Responding to one of the worst accidents in memory on Biscayne Bay on the Fourth of July, Miami-Dade Mayor Carlos Gimenez announced a crackdown on drunken boaters during the Labor Day weekend on and around the bay.
Speaking at a press conference on Wednesday, Gimenez said the crackdown will involve federal, state and local law enforcement agencies: Miami-Dade marine police, the Florida Fish and Wildlife Conservation Commission, the Coast Guard; and Key Biscayne, North Miami, Coral Gables and Bal Harbour police.
The crackdown will start on Sunday and target popular destinations where boaters raft up and party. Police will be looking for intoxicated boaters on and around the Nixon Beach sandbar off Key Biscayne, the Stiltsville flats and Elliott Key, said Charles Press, chief of the Key Biscayne Police Department and head of the Miami-Dade County Association of Chiefs of Police.
It is not illegal to drink and drive a boat in Florida, but it is illegal to operate one with a blood alcohol level of .08 or higher and .02 or higher if the driver is under 21.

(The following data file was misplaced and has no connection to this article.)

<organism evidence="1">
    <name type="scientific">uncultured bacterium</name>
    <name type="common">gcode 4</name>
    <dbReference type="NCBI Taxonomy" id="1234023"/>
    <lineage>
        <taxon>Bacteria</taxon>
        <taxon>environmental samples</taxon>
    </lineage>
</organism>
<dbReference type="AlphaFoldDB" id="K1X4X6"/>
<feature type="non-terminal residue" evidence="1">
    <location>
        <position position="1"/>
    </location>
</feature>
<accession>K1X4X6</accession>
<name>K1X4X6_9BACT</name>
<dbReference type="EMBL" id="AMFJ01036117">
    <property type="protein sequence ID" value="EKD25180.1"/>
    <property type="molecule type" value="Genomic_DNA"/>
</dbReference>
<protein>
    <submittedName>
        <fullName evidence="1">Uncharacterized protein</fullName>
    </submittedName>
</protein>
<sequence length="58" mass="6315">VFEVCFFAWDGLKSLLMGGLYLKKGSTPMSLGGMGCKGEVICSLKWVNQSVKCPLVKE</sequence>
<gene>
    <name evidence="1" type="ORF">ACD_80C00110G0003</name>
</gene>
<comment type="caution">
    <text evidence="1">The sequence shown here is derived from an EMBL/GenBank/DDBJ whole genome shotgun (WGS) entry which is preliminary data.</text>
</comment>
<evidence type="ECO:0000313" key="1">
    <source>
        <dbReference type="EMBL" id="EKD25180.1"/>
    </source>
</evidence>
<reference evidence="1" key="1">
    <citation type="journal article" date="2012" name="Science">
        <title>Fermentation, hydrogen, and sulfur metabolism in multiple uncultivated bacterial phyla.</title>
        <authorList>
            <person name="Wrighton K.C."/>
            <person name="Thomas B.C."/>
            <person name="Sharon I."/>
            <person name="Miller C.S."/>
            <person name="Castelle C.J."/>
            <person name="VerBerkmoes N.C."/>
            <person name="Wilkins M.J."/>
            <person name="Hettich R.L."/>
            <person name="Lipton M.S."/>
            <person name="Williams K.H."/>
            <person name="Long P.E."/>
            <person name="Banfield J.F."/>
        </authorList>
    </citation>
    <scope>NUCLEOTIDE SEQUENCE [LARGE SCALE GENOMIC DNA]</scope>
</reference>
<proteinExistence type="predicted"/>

The Fourth of July accident was the worst ever on Miami’s Biscayne Bay. Shortly after the fireworks were over, a 32-foot Contender T-boned a 36-foot Carrera, throwing the Contender’s skipper overboard. The Contender spun out of control after the first impact and glanced off a third boat, a 35-foot Boston Whaler center console. Four people died and seven were injured. Twenty-two people were involved in the accident.
Investigators found evidence of alcohol aboard the Contender, but toxicology reports are still pending. There is still no evidence that the Contender’s skipper was impaired.
Florida, which has the largest number of registered boats in the nation at 870,749, also has the highest number of accidents (685 in 2013) and fatalities (51) of any state.